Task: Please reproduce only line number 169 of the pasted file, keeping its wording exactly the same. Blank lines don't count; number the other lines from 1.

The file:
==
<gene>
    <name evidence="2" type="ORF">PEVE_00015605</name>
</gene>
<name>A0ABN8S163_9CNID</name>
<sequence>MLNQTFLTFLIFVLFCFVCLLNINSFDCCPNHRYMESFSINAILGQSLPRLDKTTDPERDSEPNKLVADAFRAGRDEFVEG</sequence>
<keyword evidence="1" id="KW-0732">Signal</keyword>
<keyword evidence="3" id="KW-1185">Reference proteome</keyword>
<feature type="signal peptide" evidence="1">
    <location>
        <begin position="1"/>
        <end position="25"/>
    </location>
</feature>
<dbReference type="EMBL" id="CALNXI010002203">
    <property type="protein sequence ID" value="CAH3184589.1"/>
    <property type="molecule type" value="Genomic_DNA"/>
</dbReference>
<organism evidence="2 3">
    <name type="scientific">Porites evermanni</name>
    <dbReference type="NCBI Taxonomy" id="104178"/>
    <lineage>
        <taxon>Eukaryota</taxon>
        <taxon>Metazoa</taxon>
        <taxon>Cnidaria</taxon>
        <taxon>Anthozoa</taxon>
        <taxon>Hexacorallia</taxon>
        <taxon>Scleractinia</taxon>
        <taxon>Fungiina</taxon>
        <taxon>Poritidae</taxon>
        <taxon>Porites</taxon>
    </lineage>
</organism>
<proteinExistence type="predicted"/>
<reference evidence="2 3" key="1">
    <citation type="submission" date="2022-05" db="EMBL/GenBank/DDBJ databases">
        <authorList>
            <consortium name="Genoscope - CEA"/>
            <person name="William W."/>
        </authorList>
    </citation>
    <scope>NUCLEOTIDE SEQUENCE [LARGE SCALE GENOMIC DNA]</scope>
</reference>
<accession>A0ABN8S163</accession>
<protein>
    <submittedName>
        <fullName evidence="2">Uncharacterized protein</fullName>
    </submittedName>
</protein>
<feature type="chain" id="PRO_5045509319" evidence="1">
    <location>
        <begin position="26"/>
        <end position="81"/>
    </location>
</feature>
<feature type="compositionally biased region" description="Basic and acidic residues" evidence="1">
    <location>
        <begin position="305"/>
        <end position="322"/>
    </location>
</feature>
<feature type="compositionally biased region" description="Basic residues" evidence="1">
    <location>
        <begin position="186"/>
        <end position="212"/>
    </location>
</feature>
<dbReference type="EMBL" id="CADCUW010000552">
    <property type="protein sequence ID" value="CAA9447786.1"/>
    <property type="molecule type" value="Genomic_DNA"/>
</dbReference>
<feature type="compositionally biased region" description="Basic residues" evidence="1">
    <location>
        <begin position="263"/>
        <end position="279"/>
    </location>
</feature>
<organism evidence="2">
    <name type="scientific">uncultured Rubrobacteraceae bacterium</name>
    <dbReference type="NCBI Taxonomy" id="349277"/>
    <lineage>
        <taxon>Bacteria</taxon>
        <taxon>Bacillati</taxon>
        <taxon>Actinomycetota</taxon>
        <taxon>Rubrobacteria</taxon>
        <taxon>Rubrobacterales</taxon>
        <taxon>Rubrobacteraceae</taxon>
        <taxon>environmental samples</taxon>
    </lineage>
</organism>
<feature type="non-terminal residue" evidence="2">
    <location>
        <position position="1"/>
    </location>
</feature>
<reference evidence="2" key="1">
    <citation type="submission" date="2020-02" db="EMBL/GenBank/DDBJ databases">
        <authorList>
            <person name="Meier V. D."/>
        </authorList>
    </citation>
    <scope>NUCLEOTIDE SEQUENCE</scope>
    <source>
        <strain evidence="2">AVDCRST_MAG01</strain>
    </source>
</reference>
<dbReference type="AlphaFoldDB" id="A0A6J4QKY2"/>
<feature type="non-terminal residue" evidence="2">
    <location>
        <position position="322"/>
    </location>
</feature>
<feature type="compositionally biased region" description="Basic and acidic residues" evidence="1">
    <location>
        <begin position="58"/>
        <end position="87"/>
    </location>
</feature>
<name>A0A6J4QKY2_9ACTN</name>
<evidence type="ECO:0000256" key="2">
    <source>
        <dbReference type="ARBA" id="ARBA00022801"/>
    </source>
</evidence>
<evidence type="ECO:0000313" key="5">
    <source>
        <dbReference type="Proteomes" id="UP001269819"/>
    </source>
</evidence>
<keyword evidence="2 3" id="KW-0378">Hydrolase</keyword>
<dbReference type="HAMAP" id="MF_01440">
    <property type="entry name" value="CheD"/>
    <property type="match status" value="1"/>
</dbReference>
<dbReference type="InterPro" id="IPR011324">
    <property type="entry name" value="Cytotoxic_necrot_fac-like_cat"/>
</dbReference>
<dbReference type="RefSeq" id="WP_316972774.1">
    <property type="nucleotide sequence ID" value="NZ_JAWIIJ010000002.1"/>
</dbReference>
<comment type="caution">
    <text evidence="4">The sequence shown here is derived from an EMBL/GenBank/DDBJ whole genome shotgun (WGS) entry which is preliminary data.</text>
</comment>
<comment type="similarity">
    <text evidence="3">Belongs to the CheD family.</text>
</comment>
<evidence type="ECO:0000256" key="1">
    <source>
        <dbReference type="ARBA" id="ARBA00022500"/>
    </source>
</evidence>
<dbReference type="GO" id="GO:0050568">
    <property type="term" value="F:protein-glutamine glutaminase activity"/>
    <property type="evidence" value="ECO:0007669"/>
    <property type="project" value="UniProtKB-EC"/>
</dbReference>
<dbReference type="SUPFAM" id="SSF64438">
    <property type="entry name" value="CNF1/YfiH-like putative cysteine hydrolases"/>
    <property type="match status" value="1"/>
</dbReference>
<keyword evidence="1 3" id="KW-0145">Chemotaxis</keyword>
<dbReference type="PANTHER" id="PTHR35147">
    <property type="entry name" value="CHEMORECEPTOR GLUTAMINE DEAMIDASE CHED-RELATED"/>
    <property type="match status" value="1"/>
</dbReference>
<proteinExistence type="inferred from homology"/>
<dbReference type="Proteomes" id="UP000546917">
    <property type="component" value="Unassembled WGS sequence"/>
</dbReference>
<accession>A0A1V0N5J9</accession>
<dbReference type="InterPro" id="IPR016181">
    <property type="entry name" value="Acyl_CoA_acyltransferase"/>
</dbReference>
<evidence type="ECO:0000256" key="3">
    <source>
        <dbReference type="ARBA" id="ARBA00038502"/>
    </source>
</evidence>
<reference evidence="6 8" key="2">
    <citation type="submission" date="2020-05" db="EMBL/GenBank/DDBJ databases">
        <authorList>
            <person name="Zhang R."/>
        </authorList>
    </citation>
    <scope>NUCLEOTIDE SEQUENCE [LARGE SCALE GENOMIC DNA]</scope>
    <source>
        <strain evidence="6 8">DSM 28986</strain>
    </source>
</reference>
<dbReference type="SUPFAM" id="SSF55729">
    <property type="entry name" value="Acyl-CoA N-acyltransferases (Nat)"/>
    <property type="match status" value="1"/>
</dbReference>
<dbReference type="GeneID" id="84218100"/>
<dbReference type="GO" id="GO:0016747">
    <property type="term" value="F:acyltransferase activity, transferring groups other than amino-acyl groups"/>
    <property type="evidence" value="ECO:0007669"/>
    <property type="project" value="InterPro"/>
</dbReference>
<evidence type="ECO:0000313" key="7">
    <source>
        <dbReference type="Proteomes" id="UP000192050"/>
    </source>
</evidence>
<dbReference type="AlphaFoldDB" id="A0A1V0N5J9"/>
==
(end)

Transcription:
<accession>A0A1V0N5J9</accession>